The Conservatives are piling pressure on five Liberal MPs who will determine today whether a House of Commons committee will investigate an allegation that former attorney general Jody Wilson-Raybould was pressured to help SNC-Lavalin avoid criminal prosecution.

Conservative deputy leader Lisa Raitt says if Liberals believe Prime Minister Justin Trudeau's insistence that the allegation is false, they'll support "without hesitation" an opposition motion calling for the justice committee to hear from nine senior players in the government, including Wilson-Raybould herself, her replacement in the justice portfolio, David Lametti, and top staffers in the Prime Minister's Office.

"But if they defeat or they water it down in any way, it is nothing less than an admission of guilt," Raitt said Wednesday at a news conference held just two hours before the justice committee is scheduled to meet to consider the motion.

Conservative Leader Andrew Scheer, who is touring New Brunswick, repeated that message a short time later.

"The truth is not partisan," he said.

Liberal MP Randy Boissonnault began the meeting of the Commons justice committee by proposing a list of three witnesses: Lametti, Privy Council clerk Michael Wernick, and the deputy minister of justice.

They could testify on the Shawcross Doctrine, the rules about how the attorney general should conduct him- or herself to keep law enforcement and politics separate, committee chair Anthony Housefather said, suggesting the three names are just a start.

The New Democrats' Nathan Cullen pointed out that Wilson-Raybould is not on the Liberals' list and her account is likely the most important.

Wilson-Raybould resigned from the federal cabinet Tuesday, but gave no reason publicly. In a statement, she said she has hired a former Supreme Court justice, Thomas Cromwell, to advise her on how much she can say without violating solicitor-client privilege.

Trudeau has denied Wilson-Raybould was pressured last fall to instruct the director of public prosecutions to negotiate a remediation agreement with SNC-Lavalin rather than pursue a criminal trial on charges of bribery and fraud related to the company's efforts to secure government contracts in Libya.

He went on the offensive Tuesday, saying Wilson-Raybould had an obligation to come to him if she felt she had been improperly pressured. Instead, the allegation leaked out from anonymous sources last week, months after the alleged pressure and one month after Trudeau shuffled Wilson-Raybould to the veterans affairs portfolio, widely seen as a demotion.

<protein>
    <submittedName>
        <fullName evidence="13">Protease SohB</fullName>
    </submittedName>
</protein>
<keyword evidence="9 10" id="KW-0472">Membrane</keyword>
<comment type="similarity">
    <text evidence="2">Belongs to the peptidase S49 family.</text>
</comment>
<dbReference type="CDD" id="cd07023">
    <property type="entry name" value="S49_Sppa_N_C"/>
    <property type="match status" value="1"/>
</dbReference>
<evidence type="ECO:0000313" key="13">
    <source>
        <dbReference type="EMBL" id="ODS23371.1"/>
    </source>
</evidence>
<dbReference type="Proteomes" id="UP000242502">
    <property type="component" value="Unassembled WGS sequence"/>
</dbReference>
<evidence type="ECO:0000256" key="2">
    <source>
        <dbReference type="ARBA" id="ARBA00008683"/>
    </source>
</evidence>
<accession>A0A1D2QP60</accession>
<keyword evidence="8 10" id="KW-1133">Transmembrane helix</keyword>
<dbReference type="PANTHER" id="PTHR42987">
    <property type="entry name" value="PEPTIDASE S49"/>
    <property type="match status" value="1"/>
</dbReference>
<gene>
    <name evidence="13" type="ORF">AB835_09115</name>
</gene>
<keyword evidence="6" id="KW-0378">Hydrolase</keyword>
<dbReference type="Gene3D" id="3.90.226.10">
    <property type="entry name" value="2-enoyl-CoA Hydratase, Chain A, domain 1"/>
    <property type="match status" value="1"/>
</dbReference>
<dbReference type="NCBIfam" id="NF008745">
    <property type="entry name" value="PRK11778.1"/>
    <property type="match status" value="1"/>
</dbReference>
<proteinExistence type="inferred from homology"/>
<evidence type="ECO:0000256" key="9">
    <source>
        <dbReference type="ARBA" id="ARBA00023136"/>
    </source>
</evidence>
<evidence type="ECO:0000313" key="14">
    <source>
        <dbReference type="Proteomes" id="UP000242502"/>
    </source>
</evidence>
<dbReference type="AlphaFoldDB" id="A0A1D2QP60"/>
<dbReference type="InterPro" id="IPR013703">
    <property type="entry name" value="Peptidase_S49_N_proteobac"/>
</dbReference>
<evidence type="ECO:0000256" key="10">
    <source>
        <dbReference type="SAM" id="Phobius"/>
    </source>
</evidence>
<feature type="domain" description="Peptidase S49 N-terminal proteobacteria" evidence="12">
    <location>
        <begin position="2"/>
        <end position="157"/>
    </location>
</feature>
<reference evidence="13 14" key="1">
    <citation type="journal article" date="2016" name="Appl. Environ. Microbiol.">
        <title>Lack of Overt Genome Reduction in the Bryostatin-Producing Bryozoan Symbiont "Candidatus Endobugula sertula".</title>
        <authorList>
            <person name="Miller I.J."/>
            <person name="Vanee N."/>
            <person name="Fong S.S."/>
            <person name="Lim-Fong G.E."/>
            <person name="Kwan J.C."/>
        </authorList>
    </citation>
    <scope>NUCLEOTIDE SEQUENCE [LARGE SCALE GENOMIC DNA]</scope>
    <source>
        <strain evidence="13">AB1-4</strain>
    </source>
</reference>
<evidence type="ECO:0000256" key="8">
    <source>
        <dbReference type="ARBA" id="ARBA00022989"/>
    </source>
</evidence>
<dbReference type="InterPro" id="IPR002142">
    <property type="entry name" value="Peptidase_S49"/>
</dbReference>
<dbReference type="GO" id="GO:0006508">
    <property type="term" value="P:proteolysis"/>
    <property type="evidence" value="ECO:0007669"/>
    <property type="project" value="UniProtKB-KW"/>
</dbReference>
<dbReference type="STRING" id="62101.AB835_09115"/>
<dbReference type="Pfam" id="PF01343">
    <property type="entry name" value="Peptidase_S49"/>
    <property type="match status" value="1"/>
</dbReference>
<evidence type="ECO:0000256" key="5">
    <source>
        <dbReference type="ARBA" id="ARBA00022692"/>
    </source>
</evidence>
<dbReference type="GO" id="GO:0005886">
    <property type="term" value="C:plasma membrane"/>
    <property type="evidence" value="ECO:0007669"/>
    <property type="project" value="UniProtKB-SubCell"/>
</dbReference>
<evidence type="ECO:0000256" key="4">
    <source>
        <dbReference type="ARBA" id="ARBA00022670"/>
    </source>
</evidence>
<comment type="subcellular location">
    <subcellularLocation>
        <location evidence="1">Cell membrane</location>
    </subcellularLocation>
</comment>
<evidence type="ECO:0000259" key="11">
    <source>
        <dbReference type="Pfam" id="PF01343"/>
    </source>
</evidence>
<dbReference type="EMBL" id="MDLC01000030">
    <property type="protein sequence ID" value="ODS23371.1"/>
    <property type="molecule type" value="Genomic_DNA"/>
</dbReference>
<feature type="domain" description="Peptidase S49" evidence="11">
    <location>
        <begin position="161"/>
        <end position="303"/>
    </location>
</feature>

Scheer accused Trudeau of "trying to paint himself as the victim in all of this," while "publicly impugning (Wilson-Raybould's) character in a way that prevents her from speaking for herself."

The governing Liberals, who hold the majority on the justice committee, appear open to conducting an investigation, but may balk at the witness list proposed jointly by the Conservatives and New Democrats.

Liberal members met before the meeting to discuss their approach. Housefather, a Montreal Liberal MP, said he had not consulted with the Prime Minister's Office.

Cullen called Trudeau's performance Tuesday "reprehensible," particularly that he called Wilson-Raybould "Jody" several times.

Raitt said the Conservatives will pursue other options if the Liberals block or water down a committee inquiry. Among the options, she mentioned a judicial inquiry or an investigation by a Senate committee.

She did not rule out asking the RCMP to investigate.

"It all starts today with the parliamentary committee," Raitt said.

"It's in the hands of those five Liberals to determine whether or not we're going through the committee process and have the appropriate questions asked and the answers given so we can get to the bottom of the matter for Canadians."

Federal ethics commissioner Mario Dion has initiated his own investigation into the matter, specifically whether there's been a violation of the Conflict of Interest Act.

In the wake of the allegations and Dion's review, SNC-Lavalin had its debt rating downgraded Wednesday by Standard & Poor's to BBB- from BBB.

The agency cited the criminal charges against the engineering and construction giant and the possibility of a 10-year ban from bidding on federal contracts among its reasons for the downgrade.